Communicating with children

Positive and negative

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© UNICEF Myanmar/ Books for Tar Thar/U Win Naing

Indeed, our accumulated knowledge about the role of media in children’s lives suggests that they can have both positive as well as negative effects on children, depending on the content we fill them with; the context in which they are enjoyed; the use we make of them; and the individual characteristics of the children using them.

Media themselves are not inherently good or bad: they are technologies that can be used in multiple ways. Research conducted around the world suggests that good-quality media products produced for children (television and radio programmes, books, Internet sites, mobile-phone information services, public-education street-sign campaigns, puppet shows, dramas, etc.), can be effective in promoting a host of development goals (6).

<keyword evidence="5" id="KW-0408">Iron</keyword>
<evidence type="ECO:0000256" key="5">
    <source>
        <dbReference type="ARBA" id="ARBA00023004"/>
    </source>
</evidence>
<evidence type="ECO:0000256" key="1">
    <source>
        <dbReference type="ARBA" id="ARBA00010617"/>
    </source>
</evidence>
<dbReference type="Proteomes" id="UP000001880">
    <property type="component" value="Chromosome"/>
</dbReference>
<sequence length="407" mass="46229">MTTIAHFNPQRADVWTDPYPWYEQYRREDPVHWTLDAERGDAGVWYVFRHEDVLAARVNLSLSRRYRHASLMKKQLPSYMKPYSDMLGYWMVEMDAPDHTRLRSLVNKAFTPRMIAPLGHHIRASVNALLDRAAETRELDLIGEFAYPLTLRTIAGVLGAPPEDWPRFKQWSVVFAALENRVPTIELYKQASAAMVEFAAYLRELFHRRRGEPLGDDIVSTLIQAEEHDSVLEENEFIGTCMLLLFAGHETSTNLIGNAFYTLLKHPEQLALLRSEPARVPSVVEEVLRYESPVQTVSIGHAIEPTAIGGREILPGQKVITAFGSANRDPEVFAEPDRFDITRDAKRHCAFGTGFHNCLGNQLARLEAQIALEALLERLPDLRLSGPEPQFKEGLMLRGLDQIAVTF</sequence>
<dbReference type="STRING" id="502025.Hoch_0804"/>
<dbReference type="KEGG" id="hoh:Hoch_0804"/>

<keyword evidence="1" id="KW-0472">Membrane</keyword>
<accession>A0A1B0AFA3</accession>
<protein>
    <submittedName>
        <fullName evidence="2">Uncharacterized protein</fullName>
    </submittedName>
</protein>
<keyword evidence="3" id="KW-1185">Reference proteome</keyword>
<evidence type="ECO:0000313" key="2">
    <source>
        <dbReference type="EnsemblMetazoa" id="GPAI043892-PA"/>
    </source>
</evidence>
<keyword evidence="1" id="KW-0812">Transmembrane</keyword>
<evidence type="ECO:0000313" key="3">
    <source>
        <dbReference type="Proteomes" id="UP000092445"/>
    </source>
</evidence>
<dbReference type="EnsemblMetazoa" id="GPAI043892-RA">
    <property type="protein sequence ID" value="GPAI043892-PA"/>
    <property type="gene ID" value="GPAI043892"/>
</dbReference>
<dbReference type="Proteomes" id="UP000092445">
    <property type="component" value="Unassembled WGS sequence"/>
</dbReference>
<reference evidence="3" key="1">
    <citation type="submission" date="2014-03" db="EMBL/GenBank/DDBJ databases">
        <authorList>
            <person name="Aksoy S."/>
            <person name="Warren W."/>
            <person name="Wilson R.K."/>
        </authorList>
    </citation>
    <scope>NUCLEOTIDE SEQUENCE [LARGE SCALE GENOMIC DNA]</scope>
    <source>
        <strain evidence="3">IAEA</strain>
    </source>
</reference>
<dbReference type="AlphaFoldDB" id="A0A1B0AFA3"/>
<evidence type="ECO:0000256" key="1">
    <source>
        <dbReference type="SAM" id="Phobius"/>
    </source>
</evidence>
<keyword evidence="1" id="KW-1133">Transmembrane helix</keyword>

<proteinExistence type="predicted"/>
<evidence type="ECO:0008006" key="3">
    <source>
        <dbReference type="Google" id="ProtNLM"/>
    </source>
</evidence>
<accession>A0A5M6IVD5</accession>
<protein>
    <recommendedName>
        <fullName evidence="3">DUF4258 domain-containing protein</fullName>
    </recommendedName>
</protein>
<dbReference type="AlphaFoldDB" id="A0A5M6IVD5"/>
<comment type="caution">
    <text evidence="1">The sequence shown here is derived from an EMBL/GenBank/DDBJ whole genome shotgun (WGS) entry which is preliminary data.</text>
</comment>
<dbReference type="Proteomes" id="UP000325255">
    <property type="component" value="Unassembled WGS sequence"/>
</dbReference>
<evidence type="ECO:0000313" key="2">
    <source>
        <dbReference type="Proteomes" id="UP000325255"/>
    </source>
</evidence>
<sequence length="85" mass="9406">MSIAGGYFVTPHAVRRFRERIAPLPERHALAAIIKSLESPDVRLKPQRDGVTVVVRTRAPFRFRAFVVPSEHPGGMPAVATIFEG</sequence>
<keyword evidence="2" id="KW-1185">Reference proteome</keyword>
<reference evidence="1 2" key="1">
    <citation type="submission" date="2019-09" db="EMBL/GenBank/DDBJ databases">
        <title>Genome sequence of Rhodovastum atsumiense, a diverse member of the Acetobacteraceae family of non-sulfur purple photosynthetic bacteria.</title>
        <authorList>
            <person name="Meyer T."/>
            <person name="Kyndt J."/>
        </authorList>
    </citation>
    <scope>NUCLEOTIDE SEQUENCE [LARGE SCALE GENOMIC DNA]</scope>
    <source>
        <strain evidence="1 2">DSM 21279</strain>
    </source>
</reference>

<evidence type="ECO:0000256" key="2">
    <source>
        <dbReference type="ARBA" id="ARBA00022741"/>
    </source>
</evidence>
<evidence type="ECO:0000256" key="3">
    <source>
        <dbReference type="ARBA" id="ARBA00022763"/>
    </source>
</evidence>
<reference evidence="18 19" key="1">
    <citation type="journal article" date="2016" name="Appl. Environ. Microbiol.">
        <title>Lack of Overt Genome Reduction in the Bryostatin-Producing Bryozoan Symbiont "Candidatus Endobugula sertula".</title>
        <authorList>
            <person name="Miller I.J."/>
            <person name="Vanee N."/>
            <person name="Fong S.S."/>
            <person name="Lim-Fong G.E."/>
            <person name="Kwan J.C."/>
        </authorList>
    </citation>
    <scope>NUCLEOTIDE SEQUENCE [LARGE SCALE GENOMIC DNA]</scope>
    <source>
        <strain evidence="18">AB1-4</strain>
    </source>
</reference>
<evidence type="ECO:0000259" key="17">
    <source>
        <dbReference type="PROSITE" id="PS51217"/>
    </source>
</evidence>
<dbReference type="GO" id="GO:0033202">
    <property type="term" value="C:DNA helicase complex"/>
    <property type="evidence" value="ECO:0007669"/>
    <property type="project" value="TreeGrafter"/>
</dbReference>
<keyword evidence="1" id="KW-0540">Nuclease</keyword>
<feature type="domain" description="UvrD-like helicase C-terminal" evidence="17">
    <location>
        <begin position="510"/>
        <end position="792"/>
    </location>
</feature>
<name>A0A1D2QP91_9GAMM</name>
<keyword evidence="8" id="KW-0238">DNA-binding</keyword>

For example, educational television has been proven to encourage school preparedness among preschoolers, to encourage early literacy and to teach specific school curricula effectively. This approach is strongly tied to the field of development communication, which systematically applies processes and strategies of communication to promote social development and change.

UNICEF has also experimented with developing creative materials through landmark projects (including the Meena communication initiative in South Asia and Sara communication initiative developed in Africa to promote gender equality; supporting co-productions of local adaptations of Sesame Street in Mexico and Kosovo; and culturally specific series like The Magic Journey animation, Kyrgyzstan). What has been of particular value for children are strategies bridging entertainment and education (known as “edutainment”), combining their benefits and strengths. In this manner, the appeal and popularity of entertainment is used to bring about social change to promote well-being at individual and social levels (7).